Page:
The most obvious difference between 1st class and standard class on a TGV is the spacious, soft-cushioned seating in 1st class, and the ubiquity of power sockets.
Real restaurant carriages were canned in 1996 by a bottom-line focussed management that may have missed the bigger picture. So the only options for food are the stand-up café-bar, which dispenses a range of offerings of varying quality. ‘The café bar is always popular with passengers,’ according to bar steward Lionel Lavaud. ‘Without it, the train travel wouldn’t be the same experience.’
Food highlights: plat froid (11:90€); yoghurt from Annecy (4€)
On-board Wi-Fi: No
Verdict: smooth and comfortable, but time to up the game on the cuisine
In 2009, Austria introduced a swish fleet of RailJet trains, which travel at speeds of up to 230km/h. Smooth and quiet, these trains have spacious First Class leather seats and three-person cabins in Business Class, to give privacy for meetings.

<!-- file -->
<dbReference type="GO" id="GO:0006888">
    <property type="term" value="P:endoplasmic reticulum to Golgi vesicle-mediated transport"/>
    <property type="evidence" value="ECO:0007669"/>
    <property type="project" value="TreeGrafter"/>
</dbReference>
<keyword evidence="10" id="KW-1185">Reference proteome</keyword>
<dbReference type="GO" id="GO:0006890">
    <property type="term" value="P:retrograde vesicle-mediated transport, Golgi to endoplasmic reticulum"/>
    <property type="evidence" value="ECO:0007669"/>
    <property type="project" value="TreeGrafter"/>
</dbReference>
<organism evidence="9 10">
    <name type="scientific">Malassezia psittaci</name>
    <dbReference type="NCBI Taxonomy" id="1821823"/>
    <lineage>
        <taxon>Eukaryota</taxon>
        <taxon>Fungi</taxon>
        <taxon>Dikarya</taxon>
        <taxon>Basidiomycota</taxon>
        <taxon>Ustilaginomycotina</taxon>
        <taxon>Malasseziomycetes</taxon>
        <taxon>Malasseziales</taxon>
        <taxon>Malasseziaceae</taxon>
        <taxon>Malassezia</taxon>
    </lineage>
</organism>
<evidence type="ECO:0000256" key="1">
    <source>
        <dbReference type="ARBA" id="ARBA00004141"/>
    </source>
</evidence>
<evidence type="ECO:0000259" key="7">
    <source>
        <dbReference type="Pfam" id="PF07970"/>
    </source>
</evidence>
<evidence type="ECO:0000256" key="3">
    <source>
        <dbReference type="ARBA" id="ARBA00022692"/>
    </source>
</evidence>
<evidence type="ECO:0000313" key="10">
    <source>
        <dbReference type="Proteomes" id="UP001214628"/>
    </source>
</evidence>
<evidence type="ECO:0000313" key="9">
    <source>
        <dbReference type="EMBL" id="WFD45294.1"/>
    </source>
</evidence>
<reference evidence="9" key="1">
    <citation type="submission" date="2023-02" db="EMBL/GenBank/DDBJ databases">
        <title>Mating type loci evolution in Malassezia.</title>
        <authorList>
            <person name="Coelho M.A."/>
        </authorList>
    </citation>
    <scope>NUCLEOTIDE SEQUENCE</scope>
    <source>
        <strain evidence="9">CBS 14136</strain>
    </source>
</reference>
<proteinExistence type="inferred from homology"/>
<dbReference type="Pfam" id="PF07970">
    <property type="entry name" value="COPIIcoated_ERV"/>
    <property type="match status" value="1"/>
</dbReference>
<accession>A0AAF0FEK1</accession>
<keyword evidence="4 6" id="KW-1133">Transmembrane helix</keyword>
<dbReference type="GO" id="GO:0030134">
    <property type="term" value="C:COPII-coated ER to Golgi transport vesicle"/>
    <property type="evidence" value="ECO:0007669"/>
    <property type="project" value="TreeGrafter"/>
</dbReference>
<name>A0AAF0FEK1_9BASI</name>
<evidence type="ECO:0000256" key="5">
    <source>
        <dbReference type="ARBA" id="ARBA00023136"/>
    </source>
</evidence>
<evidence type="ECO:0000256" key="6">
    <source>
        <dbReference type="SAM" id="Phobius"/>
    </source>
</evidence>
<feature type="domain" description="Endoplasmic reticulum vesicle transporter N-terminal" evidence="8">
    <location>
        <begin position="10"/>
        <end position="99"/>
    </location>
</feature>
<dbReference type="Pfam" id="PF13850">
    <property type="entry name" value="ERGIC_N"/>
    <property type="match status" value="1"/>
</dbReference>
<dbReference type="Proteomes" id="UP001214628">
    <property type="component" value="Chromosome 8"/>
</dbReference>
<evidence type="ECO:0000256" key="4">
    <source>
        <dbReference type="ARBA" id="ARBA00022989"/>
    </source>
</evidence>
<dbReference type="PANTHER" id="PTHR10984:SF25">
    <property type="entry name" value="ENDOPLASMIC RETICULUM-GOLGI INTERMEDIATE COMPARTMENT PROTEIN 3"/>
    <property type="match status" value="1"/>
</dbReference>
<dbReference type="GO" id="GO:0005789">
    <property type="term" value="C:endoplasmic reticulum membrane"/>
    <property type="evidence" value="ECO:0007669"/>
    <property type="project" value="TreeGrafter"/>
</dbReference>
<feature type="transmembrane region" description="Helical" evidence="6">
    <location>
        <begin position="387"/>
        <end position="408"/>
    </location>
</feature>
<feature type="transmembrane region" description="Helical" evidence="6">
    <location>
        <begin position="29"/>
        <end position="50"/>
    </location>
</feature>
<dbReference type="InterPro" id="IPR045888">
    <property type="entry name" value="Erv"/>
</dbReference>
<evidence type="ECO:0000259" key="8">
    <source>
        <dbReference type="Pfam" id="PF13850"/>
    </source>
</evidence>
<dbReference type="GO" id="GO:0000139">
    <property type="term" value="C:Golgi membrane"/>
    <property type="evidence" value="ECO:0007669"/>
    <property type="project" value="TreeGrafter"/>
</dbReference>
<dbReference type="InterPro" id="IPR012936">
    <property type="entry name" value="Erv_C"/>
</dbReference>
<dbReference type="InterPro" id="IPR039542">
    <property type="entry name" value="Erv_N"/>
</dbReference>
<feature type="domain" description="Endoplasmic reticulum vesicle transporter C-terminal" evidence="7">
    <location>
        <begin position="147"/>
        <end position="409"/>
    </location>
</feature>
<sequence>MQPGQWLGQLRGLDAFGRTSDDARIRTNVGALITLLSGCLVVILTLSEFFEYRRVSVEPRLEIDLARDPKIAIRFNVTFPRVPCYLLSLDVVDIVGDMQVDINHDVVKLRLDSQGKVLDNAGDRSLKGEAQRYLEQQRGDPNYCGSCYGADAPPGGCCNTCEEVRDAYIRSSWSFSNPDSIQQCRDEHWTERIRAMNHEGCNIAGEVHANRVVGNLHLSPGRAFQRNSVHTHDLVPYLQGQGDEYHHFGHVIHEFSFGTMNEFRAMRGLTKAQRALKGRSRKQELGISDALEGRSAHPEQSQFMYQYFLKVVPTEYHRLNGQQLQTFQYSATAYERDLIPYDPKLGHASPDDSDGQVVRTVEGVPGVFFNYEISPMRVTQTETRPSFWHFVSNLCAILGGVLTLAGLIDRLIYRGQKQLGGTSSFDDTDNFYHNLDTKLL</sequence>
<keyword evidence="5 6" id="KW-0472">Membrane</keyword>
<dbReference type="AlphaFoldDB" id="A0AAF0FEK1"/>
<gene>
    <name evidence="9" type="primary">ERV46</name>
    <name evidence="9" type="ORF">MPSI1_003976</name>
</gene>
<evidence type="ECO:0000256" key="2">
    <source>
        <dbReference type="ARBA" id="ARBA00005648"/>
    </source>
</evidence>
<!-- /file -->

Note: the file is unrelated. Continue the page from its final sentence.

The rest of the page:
You’ll also find a restaurant carriage with a wide selection of dishes and draft beer – an unexpected find on board. The food is fresh and well prepared and although the size of the seating area in the restaurant is limited, there’s a waiter service that delivers into First and Business Class carriages, so you can order and dine at your seat.
As you’d expect from a country where 70% of the landmass is mountainous, there are some inspiring views. As the trains pass through valleys such as the Arlberg, you’ll see imposing Alpine peaks on either side, as well as passing villages parading traditional Austrian architecture.
Food highlights: smoked salmon (8.90€) and Viennese patties with salad (9.90€)
Verdict: spacious compartments and dine-at-your-seat service make this train a real pleasure
ICN (Inter-City Neigel), Switzerland
Trust the Swiss to get things right. Not only do they excel at running trains on time, they also design them with an evocative experience in mind. Underpinning this is the belief that you should be able to enjoy a fine-dining experience on the train and in good egalitarian tradition the dining cars are open to any passengers – regardless of your ticket type. In First Class or Business Class you can also order and dine at your seat.
The restaurant carriage is nice and quiet. The tables have tablecloths, and dining on real plates with real cutlery and a tablecloth as spectacular Swiss scenery invariably glides past is a real pleasure.